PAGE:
Bennett unveils revamped aid program for tech industry
National technology innovation authority to offer loans, investments
By Yuval Azulai & Gali Weinreb
The Ministries of Finance and the Economy last week announced a reform in the Office of the Chief Scientist aimed at facilitating state support for entrepreneurship and innovation that will center around the establishment of a national authority for technological innovation with a wider range of tools for providing aid to companies and entrepreneurs.
“The reform constitutes a revolution that is taking place for the first time after 20 years of the Office of the Chief Scientist”, said Minister of the Economy Naftali Bennet. “It will shorten processes and provide the right toolbox for enhancing Israeli innovation and bolstering economic growth. Together with the Angels Law, the reform will release a huge amount of energy into the Israeli high-tech market”
Bennett said “the tools now available to the Chief Scientist are like an old-fashioned dial phone in the iPhone 6 era,” adding that as an ex-high tech CEO, he didn’t use the tools then offered by the Chief Scientist because they weren’t suitable for his company. “With the coming reform, the Office of the Chief Scientist will operate at a sector 20-25 years ahead into the future in Israel through its flexibility and the diverse and up-to-date facilities it offers.”
the authority is slated to begin operating in 2016 as an operational arm of the Office of the Chief Scientist with Chief Scientist Avi Hasson serving as its chairman. The authority also will have a director general, while its board of directors will be composed of representatives of the Ministries of Finance and Economy and 3 representatives from industry.
Hasson, Bennett and Minister of Finance Yair Lapid have been promoting the reform for the past year because they believe the Office of the Chief Scientist’s existing tools no longer are fulfilling the actual needs of companies and entrepreneurs engaged in innovation.
While current assistance is mainly in the form of support through grants, when the new authority begins operating, the state will be able to support innovative ventures, among other things, through equity investment, guarantees, and loans.
If, hypothetically, it is necessary to establish activity in genetic research, after the reform, the state will be able to invest $5 million to accompany a $25 million;n investment by a foreign investor. In the current situation, the government has no tools for supporting such a venture, because it will take the government 2 years to approve the program. We’ve got to be a lot quicker Bennett told “Globes.”
Hasson said the new authority would be statutory and would be able to take action on industry’s needs “quickly and effectively.””We’ve built a system of balances and brakes to preserve the governments goals with a wise, flexible and innovative policy according to standards adapted to the sophistication and innovativeness of the industry we are serving. The Israeli high-tech industry, with its impressive achievements over the past 20 years that have made Israel one of the world’s leading centers of innovation, is in an alarming slowdown, and significant measures are therefore necessary to restart it.”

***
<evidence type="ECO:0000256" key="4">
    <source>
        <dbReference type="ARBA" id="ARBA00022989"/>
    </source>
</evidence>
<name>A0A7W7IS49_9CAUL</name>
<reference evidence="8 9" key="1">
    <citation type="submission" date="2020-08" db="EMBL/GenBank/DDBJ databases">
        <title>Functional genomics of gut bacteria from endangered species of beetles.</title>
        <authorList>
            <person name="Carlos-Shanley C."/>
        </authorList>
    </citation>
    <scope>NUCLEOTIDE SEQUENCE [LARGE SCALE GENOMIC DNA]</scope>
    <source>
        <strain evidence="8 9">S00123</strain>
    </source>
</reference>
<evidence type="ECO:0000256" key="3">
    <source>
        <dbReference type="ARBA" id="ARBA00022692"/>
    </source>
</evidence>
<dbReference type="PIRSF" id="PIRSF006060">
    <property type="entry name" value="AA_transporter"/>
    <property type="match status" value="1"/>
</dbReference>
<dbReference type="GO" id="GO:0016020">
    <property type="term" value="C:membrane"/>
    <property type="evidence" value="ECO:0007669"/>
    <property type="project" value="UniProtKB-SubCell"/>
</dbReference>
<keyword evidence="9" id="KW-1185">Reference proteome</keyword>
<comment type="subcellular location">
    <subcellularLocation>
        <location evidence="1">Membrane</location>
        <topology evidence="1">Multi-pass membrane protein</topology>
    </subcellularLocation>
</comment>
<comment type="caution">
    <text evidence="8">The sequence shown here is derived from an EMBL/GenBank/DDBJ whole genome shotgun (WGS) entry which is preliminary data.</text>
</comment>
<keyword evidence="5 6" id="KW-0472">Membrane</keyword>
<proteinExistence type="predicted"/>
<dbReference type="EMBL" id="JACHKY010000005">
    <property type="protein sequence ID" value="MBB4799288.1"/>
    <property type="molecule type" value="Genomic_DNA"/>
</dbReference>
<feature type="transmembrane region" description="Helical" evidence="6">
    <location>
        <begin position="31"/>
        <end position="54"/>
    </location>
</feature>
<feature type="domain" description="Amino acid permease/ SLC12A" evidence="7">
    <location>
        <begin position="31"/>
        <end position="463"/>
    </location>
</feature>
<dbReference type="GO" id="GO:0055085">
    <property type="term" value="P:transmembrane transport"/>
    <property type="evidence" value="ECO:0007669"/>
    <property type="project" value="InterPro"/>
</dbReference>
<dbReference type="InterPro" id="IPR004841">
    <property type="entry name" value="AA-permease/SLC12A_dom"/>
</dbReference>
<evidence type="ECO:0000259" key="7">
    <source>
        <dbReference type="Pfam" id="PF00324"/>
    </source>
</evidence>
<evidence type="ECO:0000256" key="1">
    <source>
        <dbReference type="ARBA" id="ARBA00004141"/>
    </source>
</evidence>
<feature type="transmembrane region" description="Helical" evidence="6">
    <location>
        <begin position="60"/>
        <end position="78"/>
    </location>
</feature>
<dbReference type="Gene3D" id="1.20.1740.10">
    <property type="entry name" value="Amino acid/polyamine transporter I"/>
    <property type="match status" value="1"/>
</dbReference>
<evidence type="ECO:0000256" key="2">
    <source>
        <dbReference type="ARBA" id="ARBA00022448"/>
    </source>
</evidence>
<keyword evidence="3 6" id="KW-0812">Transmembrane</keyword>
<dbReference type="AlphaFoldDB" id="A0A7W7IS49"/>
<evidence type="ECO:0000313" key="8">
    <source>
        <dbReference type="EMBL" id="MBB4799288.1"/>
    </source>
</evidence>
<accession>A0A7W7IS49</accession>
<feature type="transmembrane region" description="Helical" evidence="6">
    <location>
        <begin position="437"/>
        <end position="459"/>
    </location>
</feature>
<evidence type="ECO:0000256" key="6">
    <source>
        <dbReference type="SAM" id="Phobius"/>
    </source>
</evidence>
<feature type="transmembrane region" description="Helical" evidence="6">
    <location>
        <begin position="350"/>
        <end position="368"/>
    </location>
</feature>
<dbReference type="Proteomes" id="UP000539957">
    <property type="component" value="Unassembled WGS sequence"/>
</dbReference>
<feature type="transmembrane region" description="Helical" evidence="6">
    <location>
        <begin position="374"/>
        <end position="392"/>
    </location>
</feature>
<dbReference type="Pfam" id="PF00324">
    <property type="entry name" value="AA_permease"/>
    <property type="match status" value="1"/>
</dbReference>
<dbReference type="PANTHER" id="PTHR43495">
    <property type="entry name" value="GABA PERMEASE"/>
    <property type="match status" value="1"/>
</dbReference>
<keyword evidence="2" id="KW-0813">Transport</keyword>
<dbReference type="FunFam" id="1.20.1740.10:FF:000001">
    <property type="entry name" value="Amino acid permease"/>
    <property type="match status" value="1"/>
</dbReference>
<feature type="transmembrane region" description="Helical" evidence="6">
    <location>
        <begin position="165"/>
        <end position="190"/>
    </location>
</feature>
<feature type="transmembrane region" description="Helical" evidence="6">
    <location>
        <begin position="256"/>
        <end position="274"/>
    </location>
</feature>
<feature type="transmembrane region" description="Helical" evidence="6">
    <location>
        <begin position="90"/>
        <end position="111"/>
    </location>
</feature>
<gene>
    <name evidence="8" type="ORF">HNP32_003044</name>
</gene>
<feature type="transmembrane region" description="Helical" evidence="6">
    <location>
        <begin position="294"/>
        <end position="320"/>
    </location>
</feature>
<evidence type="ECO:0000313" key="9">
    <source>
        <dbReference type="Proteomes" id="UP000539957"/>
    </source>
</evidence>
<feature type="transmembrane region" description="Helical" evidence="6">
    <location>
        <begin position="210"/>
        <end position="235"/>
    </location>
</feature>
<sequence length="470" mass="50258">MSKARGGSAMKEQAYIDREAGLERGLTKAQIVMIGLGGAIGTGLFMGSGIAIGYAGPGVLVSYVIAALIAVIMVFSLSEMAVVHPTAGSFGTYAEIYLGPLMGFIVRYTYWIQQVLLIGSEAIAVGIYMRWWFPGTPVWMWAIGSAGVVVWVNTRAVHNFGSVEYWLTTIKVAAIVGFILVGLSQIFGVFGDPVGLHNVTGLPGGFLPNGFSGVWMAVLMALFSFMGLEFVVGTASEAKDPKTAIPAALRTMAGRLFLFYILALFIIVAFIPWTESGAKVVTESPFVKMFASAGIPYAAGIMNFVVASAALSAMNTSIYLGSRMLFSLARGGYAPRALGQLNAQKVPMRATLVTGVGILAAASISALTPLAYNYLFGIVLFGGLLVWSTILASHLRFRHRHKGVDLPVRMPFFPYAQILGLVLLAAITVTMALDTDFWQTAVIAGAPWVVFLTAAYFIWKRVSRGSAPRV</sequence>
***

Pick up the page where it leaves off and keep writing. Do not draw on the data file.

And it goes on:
The plan will be presented at the socioeconomic cabinet meeting next Sunday, after which it will be brought before the Knesset as part of the Economic Arrangements Bill submitted by the government.
Before the program can be implemented, a change in the current Research and Development Law also is necessary. the budget of the Office of the Chief Scientist currently totals almost NIS 1.5 billion.The authority itself will be budgeted by the state, and future royalties paid by companies that have received aid will go to the state.
At the same time, Bennett told “Globes” he was acting to increase the Chief Scientist’s 2015 budget, adding that , as part of comprehensive staff work he had led with a team on the subject, he consulted leading high-tech figures in an attempt to identify the current gaps.
Several dozen Ministry of the Economy employees slated to work in the framework of the new authority object to the new program, however, as does the Manufacturers Association of Israel, which has expressed reservations about it on Sunday.
“We welcome any measure that will improve the way the government system works,” said Manufacturers Association CEO Amir Hayek. “In this case, however, the proposal includes an injection of funds designated for industry into venture-capital funds whose goal is to maximize their profits in the short and medium term, and certainly not the development of advanced and sustainable industry in Israel. We’ll get an innovation authority, but there’s a major risk that it will contribute to innovation, but not in Israel.”